The US government shutdown this year has been short-lived. For now.
In the UK, such a shutdown is unthinkable. A government that cannot get its budget through falls and an election is called. In the US, the budget is a battle of wills – and a battle for political advantage. An email I recently received from an American friend pointed out that, for the average person, life goes on unchanged during a shutdown. Very few even notice it. Shutdowns are about Washington not about America.
It may be that a compromise can be reached before the next deadline. Or maybe not, and another shutdown is in the works on February 8. In spite of the mud being thrown around by both parties, it is highly likely that, in the end, it will be Donald Trump who gains most from the bickering and, if it happens, from another shutdown.
First of all, the key debate is about immigration. An issue that facilitated Brexit, that is putting a strain on the European Union and that contributed significantly to Trump’s election. Those on the liberal left understand perfectly well that immigration is an issue that is now on voters’ minds. But they are unable to provide any coherent policy responses.
Trump will present his position as one that honours his campaign pledges on immigration and the building of a wall along the Mexican border. His opponents (and some in his own party) have urged him to compromise in order to reach a deal. For them, compromise is the way to do politics, even if it means quietly abandoning campaign pledges. But Trump has more political nous than that. For him, this is an opportunity to play to his base in a highly public and dramatised way.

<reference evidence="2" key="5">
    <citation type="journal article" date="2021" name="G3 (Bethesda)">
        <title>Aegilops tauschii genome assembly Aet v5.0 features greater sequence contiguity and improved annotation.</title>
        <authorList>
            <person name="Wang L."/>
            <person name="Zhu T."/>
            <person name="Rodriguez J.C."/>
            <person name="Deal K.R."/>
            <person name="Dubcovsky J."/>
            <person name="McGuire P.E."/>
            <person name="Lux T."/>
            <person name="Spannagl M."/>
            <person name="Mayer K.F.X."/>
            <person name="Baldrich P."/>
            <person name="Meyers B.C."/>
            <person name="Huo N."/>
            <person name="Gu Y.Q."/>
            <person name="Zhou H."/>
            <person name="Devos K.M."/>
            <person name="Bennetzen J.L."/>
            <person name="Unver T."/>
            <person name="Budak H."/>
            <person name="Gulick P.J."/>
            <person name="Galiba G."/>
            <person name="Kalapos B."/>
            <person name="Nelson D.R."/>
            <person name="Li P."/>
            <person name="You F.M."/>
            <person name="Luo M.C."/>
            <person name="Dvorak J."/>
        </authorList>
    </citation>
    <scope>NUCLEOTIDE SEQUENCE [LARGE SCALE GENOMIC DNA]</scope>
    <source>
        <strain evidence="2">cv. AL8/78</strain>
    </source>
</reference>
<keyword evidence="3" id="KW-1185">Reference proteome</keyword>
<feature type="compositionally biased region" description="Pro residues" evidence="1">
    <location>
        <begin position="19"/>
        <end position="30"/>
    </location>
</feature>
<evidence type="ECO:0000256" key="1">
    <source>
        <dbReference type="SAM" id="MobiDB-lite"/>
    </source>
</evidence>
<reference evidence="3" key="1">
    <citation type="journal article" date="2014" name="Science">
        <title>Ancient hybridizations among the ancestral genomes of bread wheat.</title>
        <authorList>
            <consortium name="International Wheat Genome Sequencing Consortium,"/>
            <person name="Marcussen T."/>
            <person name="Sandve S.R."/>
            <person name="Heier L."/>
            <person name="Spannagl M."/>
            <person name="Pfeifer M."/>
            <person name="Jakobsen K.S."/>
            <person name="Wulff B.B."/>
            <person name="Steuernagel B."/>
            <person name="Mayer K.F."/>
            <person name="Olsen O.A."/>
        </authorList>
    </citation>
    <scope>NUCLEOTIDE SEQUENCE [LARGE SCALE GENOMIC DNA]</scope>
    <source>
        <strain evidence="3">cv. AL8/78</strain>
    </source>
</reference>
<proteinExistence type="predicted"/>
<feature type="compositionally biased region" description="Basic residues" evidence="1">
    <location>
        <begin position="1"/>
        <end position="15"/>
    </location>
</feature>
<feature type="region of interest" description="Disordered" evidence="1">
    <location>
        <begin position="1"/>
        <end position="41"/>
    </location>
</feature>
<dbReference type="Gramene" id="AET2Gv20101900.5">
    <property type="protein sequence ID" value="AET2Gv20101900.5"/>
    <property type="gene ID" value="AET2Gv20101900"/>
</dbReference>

Another shutdown, especially if prolonged, will help Trump in another way. ‘Draining the swamp’ of Washington politics was another of his campaign slogans. More shutdowns will be seen by many as evidence that Washington is indeed a rat-infested swamp that needs draining. And what greater proof do people need than the fact that, with the government in supposed shutdown, by and large, life goes on as normal. “Why do we need all these government people anyway?” is likely to be a common reaction in a country that has never been enamoured with the idea of central government.
Trump has been condemned as incompetent from the day he announced his candidacy. He has persisted in going against the grain and rejecting all advice from the political mainstream. It won him the Presidency against all odds. Many of us have ideological differences with the President. Many of us abhor his style. But it’s a mistake to label him electorally stupid or naive.
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